The American Gear Manufacturers Association has a wealth of resources for its members. Talk to AGMA members across the country and you’ll find the association’s influence is far-reaching and multi-faceted. With members in over 32 nations and a history spanning more than 95 years, AGMA specializes in a wide array of products and services for mechanical power transmission, as well as gear design and manufacturing. The technical standards, engineering classes, strategic resource network, and annual gear expo are all benefits of joining the AGMA. Gear Solutions spoke to a broad range of AGMA members, from both large and small companies, to better understand how AGMA membership can benefit virtually anyone in the gear industry. Figure 1
One of the most popular AGMA resources, used by gear companies across the country, is the skills assessment test. The test was designed by Jeff Reynolds, manufacturing engineering team lead for Rolls Royce. Jeff explains the concept:
I was finding it difficult to find a path of what you needed to know in the gear world. A starting point for that is, “Ok, what are the skills you need to have? How do you define where you are and what you need to learn?” You have to have some starting point. So I assembled a committee to create a skills assessment test. Our main goal was to put together gear education curriculum by job class, and I figured AGMA would be the entity to work with—AGMA is where the standards come from.
Companies such as Boston Gear, which just recently started using the skills assessment test, take advantage of the flexibility of its design. Frank Sultzman, manager for product engineering and quality assurance, explains:
We saw it a few month’s ago on AGMA’s website and tailored some of the measurement criteria to our own operations (e.g. we don’t do shaving, so we disregard that section). We’ve used an AGMA skills assessment test in our engineering department to evaluate what the newer engineers need to develop, and soon we’ll using one for the operators, too. We’re using it for hobbing operators, gear inspection operators—several places. It’s tells you where your needs are for further development.
Justin McCarthy, president of Scot Forge Ringmasters, agrees:
People are talking about what a great tool the AGMA Skills Assessment Tool is to assess employees’ skill level for the job that they are doing and to evaluate them for other jobs within a gear manufacturer for which they may be cross-trained. You can use it in so many different aspects of your business: in forging, for example, we can use it to determine “what skills does someone need in order to run a forging press, heat treat forgings, or operate a machining center?” It’s customizable, and at Scot Forge, we are developing our version of the skills assessment tool to also be used as a training and development plan for employees. I would suggest that if a company is not currently using something similar, they should at least refer to it for its theory and functionality where they see fit—no sense reinventing the wheel where you can take advantage of an excellent template.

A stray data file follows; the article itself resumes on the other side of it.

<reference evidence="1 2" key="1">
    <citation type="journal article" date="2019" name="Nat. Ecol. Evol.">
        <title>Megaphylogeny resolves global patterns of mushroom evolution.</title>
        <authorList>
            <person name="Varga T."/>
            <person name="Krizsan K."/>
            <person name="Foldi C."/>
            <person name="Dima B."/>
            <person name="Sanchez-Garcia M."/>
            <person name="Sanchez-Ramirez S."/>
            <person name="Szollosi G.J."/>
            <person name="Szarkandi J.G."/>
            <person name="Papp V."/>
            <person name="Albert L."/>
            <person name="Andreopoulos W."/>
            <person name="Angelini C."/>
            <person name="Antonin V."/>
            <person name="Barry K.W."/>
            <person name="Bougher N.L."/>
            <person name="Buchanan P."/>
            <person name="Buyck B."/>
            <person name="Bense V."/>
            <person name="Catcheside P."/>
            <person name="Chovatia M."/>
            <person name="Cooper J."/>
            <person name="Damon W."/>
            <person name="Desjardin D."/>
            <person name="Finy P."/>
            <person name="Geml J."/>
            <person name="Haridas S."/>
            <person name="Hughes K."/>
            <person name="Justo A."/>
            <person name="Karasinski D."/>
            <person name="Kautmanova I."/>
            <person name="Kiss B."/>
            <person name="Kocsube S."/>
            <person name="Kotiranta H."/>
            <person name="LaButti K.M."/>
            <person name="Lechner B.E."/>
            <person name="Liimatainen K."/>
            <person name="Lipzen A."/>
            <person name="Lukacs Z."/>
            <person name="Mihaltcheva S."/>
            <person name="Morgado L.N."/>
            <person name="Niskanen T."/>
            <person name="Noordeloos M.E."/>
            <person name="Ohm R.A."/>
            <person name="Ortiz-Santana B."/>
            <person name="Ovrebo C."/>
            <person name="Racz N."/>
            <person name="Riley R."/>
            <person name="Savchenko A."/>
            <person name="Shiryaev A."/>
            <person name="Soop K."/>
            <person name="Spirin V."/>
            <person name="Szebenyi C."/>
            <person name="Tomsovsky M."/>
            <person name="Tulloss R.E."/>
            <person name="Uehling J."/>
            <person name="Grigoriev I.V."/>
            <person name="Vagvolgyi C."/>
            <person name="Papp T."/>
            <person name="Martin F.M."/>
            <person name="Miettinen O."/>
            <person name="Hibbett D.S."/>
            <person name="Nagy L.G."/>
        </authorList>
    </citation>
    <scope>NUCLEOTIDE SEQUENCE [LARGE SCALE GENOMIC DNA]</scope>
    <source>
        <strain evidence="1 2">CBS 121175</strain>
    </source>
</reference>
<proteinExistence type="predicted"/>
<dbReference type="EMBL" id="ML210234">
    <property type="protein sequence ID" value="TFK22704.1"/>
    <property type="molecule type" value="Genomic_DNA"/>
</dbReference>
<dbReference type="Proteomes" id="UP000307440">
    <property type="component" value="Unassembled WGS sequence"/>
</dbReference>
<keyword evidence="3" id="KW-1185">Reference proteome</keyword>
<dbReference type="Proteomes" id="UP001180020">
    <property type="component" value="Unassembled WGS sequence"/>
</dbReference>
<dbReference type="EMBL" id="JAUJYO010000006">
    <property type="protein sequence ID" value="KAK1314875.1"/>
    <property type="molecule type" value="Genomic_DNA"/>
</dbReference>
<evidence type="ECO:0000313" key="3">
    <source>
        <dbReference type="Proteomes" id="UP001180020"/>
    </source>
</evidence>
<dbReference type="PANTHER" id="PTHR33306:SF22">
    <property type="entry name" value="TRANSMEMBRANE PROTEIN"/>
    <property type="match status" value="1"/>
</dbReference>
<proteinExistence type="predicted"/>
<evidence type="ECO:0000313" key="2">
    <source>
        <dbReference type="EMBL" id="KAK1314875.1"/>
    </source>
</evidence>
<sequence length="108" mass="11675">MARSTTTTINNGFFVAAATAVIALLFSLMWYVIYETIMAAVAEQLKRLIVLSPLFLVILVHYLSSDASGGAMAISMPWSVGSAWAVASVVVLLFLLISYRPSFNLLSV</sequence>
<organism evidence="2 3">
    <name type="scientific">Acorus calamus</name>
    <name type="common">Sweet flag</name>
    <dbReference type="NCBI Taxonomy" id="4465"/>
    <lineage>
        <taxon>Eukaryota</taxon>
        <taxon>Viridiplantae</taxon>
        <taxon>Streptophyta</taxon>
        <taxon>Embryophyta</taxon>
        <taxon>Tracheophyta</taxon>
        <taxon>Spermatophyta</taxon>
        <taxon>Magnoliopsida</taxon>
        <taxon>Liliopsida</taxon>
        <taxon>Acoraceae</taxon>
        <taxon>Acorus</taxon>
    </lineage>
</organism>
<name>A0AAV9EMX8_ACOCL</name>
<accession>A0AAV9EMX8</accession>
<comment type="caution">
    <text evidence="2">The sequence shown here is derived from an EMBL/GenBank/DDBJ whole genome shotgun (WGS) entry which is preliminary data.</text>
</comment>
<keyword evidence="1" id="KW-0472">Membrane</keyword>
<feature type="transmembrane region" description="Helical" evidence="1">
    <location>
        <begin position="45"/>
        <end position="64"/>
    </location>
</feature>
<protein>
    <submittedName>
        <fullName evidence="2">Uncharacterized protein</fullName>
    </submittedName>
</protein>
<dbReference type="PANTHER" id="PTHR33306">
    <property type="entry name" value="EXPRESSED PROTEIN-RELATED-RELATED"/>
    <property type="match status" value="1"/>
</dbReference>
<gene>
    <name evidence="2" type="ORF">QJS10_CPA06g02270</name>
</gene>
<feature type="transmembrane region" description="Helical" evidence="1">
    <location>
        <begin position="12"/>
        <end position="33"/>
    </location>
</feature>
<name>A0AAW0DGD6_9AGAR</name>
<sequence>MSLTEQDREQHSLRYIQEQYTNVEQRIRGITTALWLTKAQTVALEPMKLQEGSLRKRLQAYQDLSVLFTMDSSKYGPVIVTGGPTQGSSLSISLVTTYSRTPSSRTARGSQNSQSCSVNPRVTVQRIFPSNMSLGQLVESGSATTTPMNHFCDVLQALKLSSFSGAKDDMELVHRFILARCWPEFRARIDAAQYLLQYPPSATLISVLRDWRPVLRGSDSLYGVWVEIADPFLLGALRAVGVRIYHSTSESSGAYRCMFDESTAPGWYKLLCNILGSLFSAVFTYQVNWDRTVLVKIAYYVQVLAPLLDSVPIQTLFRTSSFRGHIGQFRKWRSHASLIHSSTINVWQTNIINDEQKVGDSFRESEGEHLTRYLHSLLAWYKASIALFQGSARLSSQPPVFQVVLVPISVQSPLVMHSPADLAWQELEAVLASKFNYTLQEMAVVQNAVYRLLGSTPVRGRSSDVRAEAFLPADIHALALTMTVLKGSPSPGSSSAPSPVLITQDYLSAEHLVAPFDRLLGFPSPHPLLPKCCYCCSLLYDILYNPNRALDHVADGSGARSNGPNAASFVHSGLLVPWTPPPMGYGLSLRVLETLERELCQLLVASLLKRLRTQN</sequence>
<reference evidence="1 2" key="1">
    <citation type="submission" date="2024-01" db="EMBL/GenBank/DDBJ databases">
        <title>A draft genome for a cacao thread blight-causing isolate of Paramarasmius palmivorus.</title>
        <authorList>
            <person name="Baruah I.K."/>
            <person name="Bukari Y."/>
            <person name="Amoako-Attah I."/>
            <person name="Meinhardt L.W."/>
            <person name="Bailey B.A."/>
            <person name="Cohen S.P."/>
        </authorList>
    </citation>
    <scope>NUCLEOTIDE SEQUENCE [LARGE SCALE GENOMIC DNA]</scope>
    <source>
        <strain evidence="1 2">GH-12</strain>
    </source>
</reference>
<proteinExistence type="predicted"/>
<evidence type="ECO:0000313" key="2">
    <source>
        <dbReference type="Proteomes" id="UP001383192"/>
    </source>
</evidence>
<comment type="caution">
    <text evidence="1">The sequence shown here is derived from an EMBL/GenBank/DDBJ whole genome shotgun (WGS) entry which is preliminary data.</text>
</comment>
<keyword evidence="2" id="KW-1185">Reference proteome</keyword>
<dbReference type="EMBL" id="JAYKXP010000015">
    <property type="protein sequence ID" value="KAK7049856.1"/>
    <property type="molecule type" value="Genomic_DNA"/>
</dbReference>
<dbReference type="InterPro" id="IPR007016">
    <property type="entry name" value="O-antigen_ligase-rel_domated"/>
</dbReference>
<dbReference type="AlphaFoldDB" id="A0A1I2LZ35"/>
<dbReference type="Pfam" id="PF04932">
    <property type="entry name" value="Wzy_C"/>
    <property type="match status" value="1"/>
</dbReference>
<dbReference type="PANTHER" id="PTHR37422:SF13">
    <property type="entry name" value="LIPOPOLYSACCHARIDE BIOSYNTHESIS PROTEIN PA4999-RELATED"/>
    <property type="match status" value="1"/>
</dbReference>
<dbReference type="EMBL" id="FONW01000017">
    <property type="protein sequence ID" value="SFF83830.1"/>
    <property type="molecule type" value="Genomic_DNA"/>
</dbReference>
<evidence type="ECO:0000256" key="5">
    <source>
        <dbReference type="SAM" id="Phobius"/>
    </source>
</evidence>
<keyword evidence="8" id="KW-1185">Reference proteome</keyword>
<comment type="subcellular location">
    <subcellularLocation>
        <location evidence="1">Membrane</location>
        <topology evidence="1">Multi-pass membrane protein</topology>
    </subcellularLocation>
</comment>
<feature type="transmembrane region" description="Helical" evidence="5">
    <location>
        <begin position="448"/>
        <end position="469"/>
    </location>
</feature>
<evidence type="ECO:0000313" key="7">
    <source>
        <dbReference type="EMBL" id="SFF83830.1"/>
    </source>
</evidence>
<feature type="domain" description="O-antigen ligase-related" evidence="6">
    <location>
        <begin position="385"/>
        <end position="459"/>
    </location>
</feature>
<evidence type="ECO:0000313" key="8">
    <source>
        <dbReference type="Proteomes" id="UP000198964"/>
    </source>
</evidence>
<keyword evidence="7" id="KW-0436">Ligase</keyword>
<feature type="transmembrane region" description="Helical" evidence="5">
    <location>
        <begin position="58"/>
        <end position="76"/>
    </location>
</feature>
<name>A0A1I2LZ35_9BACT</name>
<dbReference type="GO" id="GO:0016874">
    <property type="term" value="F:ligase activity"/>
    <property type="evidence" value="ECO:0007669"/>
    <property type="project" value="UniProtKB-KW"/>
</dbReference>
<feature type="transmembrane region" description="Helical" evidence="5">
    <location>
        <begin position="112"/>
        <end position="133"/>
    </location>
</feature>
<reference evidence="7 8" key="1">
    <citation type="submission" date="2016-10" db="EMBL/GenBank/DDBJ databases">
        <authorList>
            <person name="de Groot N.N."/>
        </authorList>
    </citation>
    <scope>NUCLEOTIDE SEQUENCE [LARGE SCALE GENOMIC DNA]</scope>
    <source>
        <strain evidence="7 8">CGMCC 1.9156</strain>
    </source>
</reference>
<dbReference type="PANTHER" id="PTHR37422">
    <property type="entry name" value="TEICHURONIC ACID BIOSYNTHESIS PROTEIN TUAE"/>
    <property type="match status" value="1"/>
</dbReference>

With an intense emphasis on continuing education, AGMA has consistently added to its advanced gear engineering course offerings to create the AGMA Advanced Gear Engineering Academy. In that time more than 1,200 individuals have participated in those courses, including Philadelphia Gear’s Tiffany Rolette:
When I started, my boss told me to take all the courses that AGMA offers, since most colleges don’t have too many classes dedicated to gear design. The classes are a great way to get an overall view of how everything works. In college, only two or three weeks are spent on gearing, so it’s good to get a more in depth view. I remember one course in particular, where you’re in a shop seeing how the drawings are turned into gears. That was the most helpful, because I spend all day at work on the design side of things. Seeing that first-hand helps me as a designer to understand what can and can’t be done. Half the course was in the classroom, the other half in the shop. It broadened my view.
Ray’s a very interesting speaker to listen to. Sitting in one spot for eight hours a day can be difficult, but he makes it very engaging.
uniGear Industries’ engineer David Hamilton started taking the classes as soon as they were introduced, and says he was lucky to have two bosses who placed a lot of emphasis on continuing education:
At the time, I was a production manager, and even though my duties were not directly engineering related, they found it important to keep educating us. As of today, I’ve taken virtually every class AGMA has to offer. I began my career at uniGear fresh out of the university and was very fortunate enough to be part of a dynamic forward thinking company. uniGear David Brown Systems Canada is state-of-the-art manufacturing facility that produces custom gearing and gearbox solutions for large variety of industries. Ron Mehra and Peter Zurcher, our company founders, always found it important that we learn and stay current. This is where AGMA and its training has been an invaluable asset to our success. The quality of the courses and teachers is outstanding and this truly makes learning about the gear industry very interesting and rewarding. We as a company highly recommend the training offered by AGMA.